I give the employee a smile as I hand him my check and pull my wallet out of my jacket, picking out the bills I would need. In a dull tone he informs me of the amount I owe and I hand him the money, silently declaring myself broke. Glancing inside the money fold, I sigh as I observe that this latest excursion has completely cleared my wallet of any money whatsoever. Oh well, it was good food and it gave us a nice excuse to get together and talk. Lately it seems as if the five of us never have time for each other any more, and we’ve grown so estranged that the person I spend the most time with now is Pan instead of Goten. I remember when he and I used to do everything together; it wasn’t that long ago. Then suddenly his interest in my sister became more than just plutonic, and so began a new period of phone calls and outings that didn’t involve me. There is an upside to everything that’s happened as of late, though: since Pan and I have been spending more time together we’ve become really close, closer, I think, than Goten and I ever were. In some ways it’s better; there seems to be more things we can discuss and her female point of view really came in handy sometimes. I guess some things just change for the better.

“… ten cents,” the cashier finishes, sighing impatiently. I had become consumed in my thoughts and hadn’t really been listening to what he was saying. “Sir? You still owe ten cents.”

“Nani?” I reply, still dazed and a little confused. I thought I had paid the exact amount; there was absolutely nothing left in my wallet. “Ten cents?”

The cashier rolls his eyes, obviously irritated. “Hai, ten cents. Your bill was $100.10. You only gave me $100. Therefore, you still owe me ten cents,” he patronizes.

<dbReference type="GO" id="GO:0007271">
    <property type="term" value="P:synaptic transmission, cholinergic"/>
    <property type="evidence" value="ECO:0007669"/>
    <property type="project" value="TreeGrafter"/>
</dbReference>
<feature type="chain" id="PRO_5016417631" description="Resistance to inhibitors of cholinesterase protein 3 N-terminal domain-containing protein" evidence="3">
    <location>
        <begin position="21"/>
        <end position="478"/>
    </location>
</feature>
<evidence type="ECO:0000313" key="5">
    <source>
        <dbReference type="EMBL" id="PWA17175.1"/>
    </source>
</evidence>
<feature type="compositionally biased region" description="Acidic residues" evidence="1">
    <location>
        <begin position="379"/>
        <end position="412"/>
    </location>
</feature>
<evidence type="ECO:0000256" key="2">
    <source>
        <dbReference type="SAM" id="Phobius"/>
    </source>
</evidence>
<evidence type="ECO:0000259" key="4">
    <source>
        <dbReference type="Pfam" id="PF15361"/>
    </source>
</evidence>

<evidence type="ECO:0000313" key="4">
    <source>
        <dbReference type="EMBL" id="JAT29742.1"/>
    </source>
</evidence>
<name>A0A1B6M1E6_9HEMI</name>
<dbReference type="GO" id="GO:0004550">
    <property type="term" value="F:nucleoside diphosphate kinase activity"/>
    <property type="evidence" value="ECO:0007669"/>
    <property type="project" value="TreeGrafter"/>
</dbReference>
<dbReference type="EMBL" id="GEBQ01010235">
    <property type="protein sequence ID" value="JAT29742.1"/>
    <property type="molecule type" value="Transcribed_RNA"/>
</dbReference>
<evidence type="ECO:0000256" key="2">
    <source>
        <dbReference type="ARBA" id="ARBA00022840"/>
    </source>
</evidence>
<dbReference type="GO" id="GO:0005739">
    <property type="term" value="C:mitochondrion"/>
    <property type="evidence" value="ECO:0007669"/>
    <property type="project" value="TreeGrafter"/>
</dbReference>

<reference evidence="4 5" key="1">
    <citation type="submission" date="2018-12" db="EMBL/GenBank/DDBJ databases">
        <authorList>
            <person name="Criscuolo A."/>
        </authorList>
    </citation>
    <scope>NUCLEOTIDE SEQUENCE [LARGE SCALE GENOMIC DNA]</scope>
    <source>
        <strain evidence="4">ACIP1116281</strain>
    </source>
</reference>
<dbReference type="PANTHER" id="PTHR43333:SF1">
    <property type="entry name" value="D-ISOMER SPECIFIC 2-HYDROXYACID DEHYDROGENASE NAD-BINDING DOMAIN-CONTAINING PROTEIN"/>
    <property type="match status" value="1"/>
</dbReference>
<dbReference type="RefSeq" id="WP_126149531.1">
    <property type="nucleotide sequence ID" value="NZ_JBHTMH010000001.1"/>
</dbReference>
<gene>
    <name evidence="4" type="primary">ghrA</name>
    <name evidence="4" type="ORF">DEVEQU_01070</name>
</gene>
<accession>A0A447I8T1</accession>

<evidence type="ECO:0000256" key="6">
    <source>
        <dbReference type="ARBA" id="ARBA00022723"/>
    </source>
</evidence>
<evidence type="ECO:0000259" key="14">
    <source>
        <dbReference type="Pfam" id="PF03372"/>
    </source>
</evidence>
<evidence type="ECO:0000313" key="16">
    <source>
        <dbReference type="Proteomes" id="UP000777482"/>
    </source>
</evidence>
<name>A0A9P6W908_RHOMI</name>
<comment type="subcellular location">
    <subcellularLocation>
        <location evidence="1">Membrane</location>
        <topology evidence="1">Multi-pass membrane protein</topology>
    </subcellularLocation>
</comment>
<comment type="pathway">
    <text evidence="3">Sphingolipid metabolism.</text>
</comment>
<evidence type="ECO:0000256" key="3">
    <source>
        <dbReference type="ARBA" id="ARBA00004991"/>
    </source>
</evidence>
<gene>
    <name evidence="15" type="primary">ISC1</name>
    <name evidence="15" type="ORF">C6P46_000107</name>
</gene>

I laugh. “Ten cents? Come on, man, you’re kidding me, ne? Let’s just let this one slide; I think it’ll be fine,” I answer, smiling. However, the smile slowly fades as I observe the serious look that remains on his surly countenance. “Ne? It can’t matter that much! I don’t have any money left at all! Let me speak to the manager about this.”

“Sir, I am the manager,” he retorts monotonously, “and I make the policies. No one leaves without paying their bill in full. Now, can you pay it or not?”

Smiling nervously I answer, “Iie, I guess not. I don’t have a dime on me.” What is he going to make me do, wash dishes? Yea right!

Returning the smile in a way that killed all my hopes for getting out of there he replies, “Please come with me to the kitchen, unless any of your friends are still here, then they can join you as well. There are some dishes that need a good scrub down.”

Perfect. What else could go wrong?

“Oi, Trunks, what’s going on? Aren’t we leaving yet?” Pan inquires as she comes up behind the manager, who has now stepped out from behind the counter and is standing next to it.

“Are you with this young man’s party?” he demands. Oblivious to my frantic warning signals, she nods. “Then you can follow me as well. Your friend here can’t seem to pay the full bill, so you and he will be scrubbing dishes until your entire bill is paid. This way,” he explains dryly, gesturing for us to follow him into the kitchen by way of two swinging metal doors.

Throwing me an agitated look, Pan falls into step beside me and asks how much I had fallen short by. When she hears the answer, her countenance becomes dumbfounded at the miniscule amount. After noticing my pleading quizzical gaze, she apologizes and informs me that she doesn’t have any money with her at all. This night just keeps getting better.

When we’re shown into the washing area of the kitchen, our mouths drop in utter shock and amazement. Glancing at each other, thinking the same thing, we stare again at the Mt. Everest of dirty dishes.

This was going to be a long night.

Part 2: With the Wool Removed, the Light Can Be Blinding